Society of Esoteric Endeavour 40 pages, including two fold-outs. Illuminated. Octavo.
Bound in genuine silk velvet (scarlet), limited to 60 copies.
This book is a near-exact facsimile of the original 18th century grimoire. Like the original, there is no introduction or commentary. The only difference is the book's contents, which are printed twice, once in the original mix of languages (Latin, Hebrew, Malachim, and 'Passing the River' -- the latter two as found in Agrippa's Three Books) and with a second version in English. The English section is reproduced beautifully by a skilled calligrapher (no credit given). Everything has been reproduced down to the finest detail, including irregular page lengths. The publisher goes so far as to reproduce mysterious tiny slits found cut into the pages of the original. Presumably these were used to hold the corner of a parchment talisman of some sort as part of the working. Curious marks and notations are also reproduced. The book boasts silken endpapers that are a lovely shimmering green. Pages are bound with golden thread. Numerous pages are illuminated with genuine gold leaf, including one page that is almost entirely solid gold. Limitation included on a tipped-in paper at the rear. The grimoire's full-color artwork, illuminated pages, enigmatic writing, and sumptuous binding make this volume an absolute marvel.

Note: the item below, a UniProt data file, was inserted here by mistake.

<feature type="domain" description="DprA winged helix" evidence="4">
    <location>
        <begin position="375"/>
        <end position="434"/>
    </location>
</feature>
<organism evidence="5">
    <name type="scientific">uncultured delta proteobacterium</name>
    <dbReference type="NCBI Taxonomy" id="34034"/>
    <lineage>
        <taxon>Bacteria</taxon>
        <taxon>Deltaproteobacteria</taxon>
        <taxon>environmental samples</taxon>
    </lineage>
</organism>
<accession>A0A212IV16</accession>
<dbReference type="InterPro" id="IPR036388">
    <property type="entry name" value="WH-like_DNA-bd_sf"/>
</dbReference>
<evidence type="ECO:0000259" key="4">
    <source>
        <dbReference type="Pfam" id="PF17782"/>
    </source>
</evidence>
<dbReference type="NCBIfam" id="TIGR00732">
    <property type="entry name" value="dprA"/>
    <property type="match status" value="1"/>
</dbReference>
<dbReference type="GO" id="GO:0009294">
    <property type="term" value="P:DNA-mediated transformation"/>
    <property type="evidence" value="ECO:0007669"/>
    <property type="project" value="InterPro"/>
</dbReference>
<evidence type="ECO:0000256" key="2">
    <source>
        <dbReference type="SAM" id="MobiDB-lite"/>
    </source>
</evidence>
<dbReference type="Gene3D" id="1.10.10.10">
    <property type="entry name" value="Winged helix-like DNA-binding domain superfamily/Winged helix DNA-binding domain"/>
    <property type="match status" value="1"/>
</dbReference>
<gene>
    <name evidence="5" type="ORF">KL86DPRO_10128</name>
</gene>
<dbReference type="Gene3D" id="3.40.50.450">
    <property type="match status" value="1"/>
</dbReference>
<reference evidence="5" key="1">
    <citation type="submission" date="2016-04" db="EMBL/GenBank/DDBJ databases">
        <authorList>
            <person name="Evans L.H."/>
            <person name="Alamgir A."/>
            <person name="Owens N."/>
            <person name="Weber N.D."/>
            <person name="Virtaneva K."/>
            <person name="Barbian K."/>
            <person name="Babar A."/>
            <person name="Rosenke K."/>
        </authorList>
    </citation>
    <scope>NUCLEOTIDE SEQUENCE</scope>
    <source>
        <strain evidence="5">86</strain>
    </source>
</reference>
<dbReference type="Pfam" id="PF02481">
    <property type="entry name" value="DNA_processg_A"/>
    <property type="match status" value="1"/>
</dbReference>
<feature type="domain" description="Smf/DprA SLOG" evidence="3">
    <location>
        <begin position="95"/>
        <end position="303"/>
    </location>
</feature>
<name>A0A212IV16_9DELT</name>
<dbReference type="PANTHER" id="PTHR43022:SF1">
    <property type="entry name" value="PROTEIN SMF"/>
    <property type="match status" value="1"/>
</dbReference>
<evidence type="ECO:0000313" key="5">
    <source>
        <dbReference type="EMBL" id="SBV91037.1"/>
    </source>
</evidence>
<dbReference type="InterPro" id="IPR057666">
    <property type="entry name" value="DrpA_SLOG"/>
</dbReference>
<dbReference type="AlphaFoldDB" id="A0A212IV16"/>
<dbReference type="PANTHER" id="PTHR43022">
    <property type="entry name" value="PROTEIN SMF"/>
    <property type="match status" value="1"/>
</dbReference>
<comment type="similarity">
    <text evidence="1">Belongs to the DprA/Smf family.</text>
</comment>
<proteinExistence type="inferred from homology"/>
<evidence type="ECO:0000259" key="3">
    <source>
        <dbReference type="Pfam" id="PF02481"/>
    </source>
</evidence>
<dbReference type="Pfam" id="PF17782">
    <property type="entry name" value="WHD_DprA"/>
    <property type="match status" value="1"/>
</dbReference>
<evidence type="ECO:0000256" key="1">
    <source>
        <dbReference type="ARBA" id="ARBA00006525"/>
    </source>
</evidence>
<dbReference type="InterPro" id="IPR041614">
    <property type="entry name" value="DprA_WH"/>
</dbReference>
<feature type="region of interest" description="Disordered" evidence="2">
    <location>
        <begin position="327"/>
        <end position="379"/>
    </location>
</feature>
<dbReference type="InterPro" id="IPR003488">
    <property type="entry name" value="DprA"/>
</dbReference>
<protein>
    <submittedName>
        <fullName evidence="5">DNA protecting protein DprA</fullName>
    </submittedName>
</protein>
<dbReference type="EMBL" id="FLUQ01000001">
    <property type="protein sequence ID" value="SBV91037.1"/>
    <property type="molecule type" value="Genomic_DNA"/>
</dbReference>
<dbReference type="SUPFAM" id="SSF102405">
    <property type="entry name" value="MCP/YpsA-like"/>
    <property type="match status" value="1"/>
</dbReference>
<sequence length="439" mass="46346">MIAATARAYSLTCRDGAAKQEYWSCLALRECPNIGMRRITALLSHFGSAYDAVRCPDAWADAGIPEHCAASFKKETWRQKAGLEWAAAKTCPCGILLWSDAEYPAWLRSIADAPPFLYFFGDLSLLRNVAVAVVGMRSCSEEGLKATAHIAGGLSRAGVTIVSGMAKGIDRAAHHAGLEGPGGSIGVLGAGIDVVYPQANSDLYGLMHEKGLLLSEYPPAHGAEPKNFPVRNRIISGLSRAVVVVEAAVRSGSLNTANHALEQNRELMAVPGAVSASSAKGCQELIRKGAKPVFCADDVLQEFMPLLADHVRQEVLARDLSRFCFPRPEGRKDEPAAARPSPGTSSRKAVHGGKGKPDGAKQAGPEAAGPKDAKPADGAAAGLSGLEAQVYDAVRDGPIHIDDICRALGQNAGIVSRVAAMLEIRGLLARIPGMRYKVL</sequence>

This book was made for the practitioner; by this I mean it was designed to be used. Those looking for detailed analysis of its contents would be better served with the Skinner/Rankine edition, The Grimoire of Saint Cyprian: Clavis Inferni: The Key to Hell with White and Black Magic Proven by Metatron (Golden Hoard Press). See Amazon widget to the right to order.
This is undoubtedly a book of the Solomonic or Goetic tradition. The book instructs the magician to use his power and authority (as a Christian) to command the infernal kings of the four directions to do his bidding. While on the surface this may appear to be a diabolical text, as the magician is instructed to summon infernal spirits; however, it's really a volume designed for channeling Divine powers for the purpose threatening said spirits to follow one's commands. For example, the summoner is instructed to state, "I N.N. fetter and bind you (name of spirit) at this hour and in this place through God the Father and the Son, and the Holy Spirit, and through the nine orders of Angels." By this the magician acting as a proxy for the Divine. Nowhere are there instructions for pacts or other malefic procedures typical of so-called 'black' magic. One very curious note must be made: some of the Latin words are intentionally written backwards. The publisher theorizes this was done intentionally so that the scribe wouldn't accidentally trigger the conjuration. One wouldn't want to 'set it off' prematurely, I suppose. In this way the linchpin stays safely fixed to the grenade.
Cyprianus, Key to Hell is about the closest some of us will ever get to knowing what it's like to hold a traditionally bound magical grimoire. The present volume is more than a simple 18th century reenactment; it's proof-positive that the grimoire tradition is still very much alive.